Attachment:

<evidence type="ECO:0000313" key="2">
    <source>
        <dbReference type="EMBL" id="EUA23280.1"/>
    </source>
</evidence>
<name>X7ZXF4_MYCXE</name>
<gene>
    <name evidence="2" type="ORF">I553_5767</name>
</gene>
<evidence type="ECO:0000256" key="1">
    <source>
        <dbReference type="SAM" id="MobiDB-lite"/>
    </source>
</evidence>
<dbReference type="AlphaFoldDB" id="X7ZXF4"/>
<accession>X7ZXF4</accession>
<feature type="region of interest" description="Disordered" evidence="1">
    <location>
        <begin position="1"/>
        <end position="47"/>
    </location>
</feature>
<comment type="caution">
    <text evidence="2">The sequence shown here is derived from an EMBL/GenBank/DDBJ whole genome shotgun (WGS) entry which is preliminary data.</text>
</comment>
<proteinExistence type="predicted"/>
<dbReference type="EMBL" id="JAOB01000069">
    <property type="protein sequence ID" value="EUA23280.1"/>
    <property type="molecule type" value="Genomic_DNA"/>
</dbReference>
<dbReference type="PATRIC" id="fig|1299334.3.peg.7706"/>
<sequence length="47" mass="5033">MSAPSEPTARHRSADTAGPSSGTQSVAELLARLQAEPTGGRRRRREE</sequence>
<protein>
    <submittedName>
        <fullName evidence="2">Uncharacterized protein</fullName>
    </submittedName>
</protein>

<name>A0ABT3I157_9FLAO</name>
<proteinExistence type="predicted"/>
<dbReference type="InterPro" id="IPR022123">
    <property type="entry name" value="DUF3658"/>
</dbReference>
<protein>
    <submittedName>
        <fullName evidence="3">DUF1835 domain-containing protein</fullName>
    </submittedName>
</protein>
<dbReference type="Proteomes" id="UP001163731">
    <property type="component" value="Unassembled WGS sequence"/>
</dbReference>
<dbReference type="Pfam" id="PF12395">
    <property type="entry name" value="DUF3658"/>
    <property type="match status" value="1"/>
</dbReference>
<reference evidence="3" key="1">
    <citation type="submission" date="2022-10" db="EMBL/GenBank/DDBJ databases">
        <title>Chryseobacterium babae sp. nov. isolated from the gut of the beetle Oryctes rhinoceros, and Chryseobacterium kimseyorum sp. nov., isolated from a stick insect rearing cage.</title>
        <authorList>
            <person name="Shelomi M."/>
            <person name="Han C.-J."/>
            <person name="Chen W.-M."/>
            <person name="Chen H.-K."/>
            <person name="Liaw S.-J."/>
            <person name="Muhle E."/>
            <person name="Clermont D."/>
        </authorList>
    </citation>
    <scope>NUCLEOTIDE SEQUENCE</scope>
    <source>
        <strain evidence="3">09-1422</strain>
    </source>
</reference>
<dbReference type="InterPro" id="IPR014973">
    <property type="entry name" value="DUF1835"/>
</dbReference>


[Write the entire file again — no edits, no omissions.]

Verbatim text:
<evidence type="ECO:0000313" key="2">
    <source>
        <dbReference type="EMBL" id="EUA23280.1"/>
    </source>
</evidence>
<name>X7ZXF4_MYCXE</name>
<gene>
    <name evidence="2" type="ORF">I553_5767</name>
</gene>
<evidence type="ECO:0000256" key="1">
    <source>
        <dbReference type="SAM" id="MobiDB-lite"/>
    </source>
</evidence>
<dbReference type="AlphaFoldDB" id="X7ZXF4"/>
<accession>X7ZXF4</accession>
<feature type="region of interest" description="Disordered" evidence="1">
    <location>
        <begin position="1"/>
        <end position="47"/>
    </location>
</feature>
<comment type="caution">
    <text evidence="2">The sequence shown here is derived from an EMBL/GenBank/DDBJ whole genome shotgun (WGS) entry which is preliminary data.</text>
</comment>
<proteinExistence type="predicted"/>
<dbReference type="EMBL" id="JAOB01000069">
    <property type="protein sequence ID" value="EUA23280.1"/>
    <property type="molecule type" value="Genomic_DNA"/>
</dbReference>
<dbReference type="PATRIC" id="fig|1299334.3.peg.7706"/>
<sequence length="47" mass="5033">MSAPSEPTARHRSADTAGPSSGTQSVAELLARLQAEPTGGRRRRREE</sequence>
<protein>
    <submittedName>
        <fullName evidence="2">Uncharacterized protein</fullName>
    </submittedName>
</protein>

<name>A0ABT3I157_9FLAO</name>
<proteinExistence type="predicted"/>
<dbReference type="InterPro" id="IPR022123">
    <property type="entry name" value="DUF3658"/>
</dbReference>
<protein>
    <submittedName>
        <fullName evidence="3">DUF1835 domain-containing protein</fullName>
    </submittedName>
</protein>
<dbReference type="Proteomes" id="UP001163731">
    <property type="component" value="Unassembled WGS sequence"/>
</dbReference>
<dbReference type="Pfam" id="PF12395">
    <property type="entry name" value="DUF3658"/>
    <property type="match status" value="1"/>
</dbReference>
<reference evidence="3" key="1">
    <citation type="submission" date="2022-10" db="EMBL/GenBank/DDBJ databases">
        <title>Chryseobacterium babae sp. nov. isolated from the gut of the beetle Oryctes rhinoceros, and Chryseobacterium kimseyorum sp. nov., isolated from a stick insect rearing cage.</title>
        <authorList>
            <person name="Shelomi M."/>
            <person name="Han C.-J."/>
            <person name="Chen W.-M."/>
            <person name="Chen H.-K."/>
            <person name="Liaw S.-J."/>
            <person name="Muhle E."/>
            <person name="Clermont D."/>
        </authorList>
    </citation>
    <scope>NUCLEOTIDE SEQUENCE</scope>
    <source>
        <strain evidence="3">09-1422</strain>
    </source>
</reference>
<dbReference type="InterPro" id="IPR014973">
    <property type="entry name" value="DUF1835"/>
</dbReference>